Leaders Seek to Dispel Fears of Global Oil Disruption

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"Other nations in the region are not dominoes ready to fall, speakers assert."

While political turmoil in the Middle East and North Africa will bring new challenges to oil companies operating there and is driving oil prices higher, it's inaccurate to view other nations in the region as dominoes ready to fall, speakers said Tuesday at a global energy conference.

Economic factors behind the upheaval may be similar, but cultural and political differences among nations in the region could affect how far the unrest spreads.

"You can't generalize the Middle East; it would be like saying all the Americas are the same," said Daniel Yergin, chairman of IHS-Cambridge Energy Research Associates.

IHS CERA hosts the annual CERAWeek conference that kicked off in Houston Tuesday.

But Sara Akbar, CEO of Kuwait Energy Co., said the forces of change at play in the region today are unlikely to stop at country borders.

"This bug that is growing in the air is very contagious, and everyone is getting it," said Akbar, noting that even in politically stable nations like Kuwait, the call for reforms is growing louder.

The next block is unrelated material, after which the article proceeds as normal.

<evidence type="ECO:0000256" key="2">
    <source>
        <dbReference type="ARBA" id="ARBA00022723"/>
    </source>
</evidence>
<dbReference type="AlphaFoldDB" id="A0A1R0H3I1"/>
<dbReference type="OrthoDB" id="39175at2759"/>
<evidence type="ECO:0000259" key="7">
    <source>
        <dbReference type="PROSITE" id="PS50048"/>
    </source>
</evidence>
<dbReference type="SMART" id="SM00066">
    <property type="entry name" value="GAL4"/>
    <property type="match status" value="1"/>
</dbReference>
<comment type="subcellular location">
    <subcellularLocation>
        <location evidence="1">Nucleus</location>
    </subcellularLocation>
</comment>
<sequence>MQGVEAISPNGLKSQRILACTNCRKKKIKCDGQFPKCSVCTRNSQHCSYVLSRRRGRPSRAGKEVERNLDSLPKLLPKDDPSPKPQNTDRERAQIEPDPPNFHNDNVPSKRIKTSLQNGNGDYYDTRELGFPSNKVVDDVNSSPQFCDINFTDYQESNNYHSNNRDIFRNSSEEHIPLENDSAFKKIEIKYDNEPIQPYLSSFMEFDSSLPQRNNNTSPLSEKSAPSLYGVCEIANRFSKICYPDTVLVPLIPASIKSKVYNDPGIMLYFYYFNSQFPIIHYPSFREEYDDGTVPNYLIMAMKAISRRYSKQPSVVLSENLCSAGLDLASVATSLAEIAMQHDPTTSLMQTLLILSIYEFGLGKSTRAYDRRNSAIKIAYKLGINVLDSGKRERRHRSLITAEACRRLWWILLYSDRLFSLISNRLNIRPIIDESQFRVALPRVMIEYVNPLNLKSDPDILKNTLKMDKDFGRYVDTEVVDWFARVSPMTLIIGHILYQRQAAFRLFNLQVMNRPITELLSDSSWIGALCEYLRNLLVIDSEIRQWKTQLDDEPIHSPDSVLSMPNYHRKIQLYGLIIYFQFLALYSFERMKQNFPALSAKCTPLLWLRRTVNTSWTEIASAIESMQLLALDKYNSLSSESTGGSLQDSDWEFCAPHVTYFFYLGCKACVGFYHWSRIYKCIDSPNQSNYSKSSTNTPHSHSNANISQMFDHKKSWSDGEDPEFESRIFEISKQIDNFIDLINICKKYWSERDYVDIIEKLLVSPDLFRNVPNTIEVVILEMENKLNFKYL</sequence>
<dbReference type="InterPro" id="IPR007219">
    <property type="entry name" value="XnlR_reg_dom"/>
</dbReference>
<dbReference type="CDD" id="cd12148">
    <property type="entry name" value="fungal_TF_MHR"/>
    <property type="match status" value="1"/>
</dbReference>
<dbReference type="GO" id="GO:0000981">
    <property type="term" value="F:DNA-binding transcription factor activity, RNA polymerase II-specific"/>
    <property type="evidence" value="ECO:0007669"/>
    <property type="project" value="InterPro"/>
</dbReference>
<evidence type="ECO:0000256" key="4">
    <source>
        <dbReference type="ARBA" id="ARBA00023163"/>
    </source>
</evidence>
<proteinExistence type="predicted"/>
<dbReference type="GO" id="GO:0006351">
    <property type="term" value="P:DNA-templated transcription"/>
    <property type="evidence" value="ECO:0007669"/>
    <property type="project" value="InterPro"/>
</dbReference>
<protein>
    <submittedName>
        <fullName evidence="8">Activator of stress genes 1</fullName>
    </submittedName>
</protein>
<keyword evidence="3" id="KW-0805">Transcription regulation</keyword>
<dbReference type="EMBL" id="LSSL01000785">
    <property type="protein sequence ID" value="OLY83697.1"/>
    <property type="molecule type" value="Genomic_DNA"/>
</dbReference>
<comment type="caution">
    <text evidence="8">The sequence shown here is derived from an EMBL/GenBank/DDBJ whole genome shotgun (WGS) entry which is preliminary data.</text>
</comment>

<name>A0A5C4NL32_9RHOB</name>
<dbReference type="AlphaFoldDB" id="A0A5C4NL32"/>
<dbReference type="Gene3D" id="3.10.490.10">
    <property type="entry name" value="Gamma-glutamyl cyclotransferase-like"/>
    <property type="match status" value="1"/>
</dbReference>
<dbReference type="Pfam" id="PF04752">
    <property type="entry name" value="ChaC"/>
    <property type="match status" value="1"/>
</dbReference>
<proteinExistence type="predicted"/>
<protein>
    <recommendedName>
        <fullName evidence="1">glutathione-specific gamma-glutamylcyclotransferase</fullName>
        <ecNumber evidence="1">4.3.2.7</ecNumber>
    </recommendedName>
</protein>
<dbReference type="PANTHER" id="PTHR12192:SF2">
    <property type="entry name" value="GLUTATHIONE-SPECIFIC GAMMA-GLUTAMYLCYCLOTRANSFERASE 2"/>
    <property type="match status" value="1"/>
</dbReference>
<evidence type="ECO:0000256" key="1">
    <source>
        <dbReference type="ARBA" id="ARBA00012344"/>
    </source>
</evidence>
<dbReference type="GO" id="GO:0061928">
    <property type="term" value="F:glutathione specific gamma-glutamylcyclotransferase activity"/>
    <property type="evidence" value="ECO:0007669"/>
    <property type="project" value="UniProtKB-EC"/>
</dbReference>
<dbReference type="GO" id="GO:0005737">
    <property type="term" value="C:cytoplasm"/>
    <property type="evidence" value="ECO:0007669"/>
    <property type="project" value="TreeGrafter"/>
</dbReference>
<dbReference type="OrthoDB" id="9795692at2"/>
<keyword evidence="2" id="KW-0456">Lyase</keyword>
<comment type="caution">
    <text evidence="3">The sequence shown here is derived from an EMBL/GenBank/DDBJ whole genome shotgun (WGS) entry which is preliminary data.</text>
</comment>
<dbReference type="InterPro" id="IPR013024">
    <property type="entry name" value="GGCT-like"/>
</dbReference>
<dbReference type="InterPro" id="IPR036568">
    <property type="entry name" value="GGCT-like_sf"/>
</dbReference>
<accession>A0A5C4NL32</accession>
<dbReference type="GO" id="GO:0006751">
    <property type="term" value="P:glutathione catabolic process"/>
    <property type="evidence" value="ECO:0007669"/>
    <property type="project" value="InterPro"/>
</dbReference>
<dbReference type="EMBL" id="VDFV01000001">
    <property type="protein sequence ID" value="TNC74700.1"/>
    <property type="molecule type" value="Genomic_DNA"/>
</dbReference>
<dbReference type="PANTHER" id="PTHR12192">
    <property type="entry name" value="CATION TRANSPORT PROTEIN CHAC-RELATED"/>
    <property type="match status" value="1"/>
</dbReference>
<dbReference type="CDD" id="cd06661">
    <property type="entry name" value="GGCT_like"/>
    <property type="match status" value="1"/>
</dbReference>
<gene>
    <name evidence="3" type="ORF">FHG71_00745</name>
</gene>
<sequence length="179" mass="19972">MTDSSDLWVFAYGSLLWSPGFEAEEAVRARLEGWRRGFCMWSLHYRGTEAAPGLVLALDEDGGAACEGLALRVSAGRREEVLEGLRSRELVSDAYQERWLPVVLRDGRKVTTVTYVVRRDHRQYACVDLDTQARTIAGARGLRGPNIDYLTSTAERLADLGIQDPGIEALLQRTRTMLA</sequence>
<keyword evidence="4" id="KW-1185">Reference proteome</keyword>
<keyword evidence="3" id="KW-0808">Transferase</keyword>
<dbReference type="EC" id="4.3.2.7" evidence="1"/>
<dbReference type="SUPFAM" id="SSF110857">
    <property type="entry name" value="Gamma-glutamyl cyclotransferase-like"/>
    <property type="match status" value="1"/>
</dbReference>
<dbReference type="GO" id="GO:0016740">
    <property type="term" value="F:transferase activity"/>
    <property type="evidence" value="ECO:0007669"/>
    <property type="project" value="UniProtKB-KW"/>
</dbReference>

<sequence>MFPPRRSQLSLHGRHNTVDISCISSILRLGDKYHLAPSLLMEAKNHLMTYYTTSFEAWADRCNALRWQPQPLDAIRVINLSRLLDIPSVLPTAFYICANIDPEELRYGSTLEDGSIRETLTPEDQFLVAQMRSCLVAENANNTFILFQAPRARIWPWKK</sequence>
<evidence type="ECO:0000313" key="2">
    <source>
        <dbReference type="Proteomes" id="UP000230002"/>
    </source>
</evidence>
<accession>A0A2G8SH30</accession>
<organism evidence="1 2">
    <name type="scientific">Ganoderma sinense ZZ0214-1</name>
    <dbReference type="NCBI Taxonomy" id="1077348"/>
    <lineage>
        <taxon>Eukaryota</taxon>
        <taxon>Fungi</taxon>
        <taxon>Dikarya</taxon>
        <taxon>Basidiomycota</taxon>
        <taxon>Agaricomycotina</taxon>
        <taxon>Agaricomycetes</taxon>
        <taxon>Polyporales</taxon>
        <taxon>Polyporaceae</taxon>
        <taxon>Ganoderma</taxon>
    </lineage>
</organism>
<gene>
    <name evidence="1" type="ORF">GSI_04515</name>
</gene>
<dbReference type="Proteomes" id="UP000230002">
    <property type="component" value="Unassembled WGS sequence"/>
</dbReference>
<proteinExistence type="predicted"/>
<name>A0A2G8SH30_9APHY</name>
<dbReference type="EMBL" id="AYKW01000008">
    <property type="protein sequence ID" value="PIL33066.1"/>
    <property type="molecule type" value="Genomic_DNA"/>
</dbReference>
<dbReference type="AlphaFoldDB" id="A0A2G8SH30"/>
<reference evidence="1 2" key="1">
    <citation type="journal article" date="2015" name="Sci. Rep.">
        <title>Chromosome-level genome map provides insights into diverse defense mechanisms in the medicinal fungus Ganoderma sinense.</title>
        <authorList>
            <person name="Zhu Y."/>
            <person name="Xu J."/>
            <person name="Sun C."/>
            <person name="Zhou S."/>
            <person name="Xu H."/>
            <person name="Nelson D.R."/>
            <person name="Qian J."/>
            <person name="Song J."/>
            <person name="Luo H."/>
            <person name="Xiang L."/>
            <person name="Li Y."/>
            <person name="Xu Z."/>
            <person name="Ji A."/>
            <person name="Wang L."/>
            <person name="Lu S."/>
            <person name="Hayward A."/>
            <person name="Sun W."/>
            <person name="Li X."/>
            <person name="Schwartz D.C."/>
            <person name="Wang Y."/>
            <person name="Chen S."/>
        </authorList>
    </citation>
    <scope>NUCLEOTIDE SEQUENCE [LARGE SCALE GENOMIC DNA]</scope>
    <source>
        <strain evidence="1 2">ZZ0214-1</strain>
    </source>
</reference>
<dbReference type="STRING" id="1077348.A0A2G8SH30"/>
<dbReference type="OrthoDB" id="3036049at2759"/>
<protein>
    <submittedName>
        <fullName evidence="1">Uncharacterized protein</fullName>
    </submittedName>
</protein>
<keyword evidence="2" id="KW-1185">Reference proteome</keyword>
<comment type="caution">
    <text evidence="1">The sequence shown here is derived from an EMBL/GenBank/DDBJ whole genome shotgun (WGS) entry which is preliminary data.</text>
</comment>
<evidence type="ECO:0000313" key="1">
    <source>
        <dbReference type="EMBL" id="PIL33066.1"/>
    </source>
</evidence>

The future of the Middle East and North Africa, home to 40% of the world's oil production, quickly emerged as a central theme on the first day of CERAWeek 2011, a renowned energy event that has drawn more than 2,000 industry leaders, politicians and energy experts to the Hilton Americas-Houston downtown.

But a number of speakers sought to dispel fears of a widespread disruption to oil production in the region.

"The price of oil is rising because of uncertainty, because of demand growing, not because there is no oil coming from the Middle East to cover the lack of oil coming from Libya," said Christophe de Margerie, CEO of French energy giant Total.

"I pass this message strongly: there is no lack of oil on the markets."

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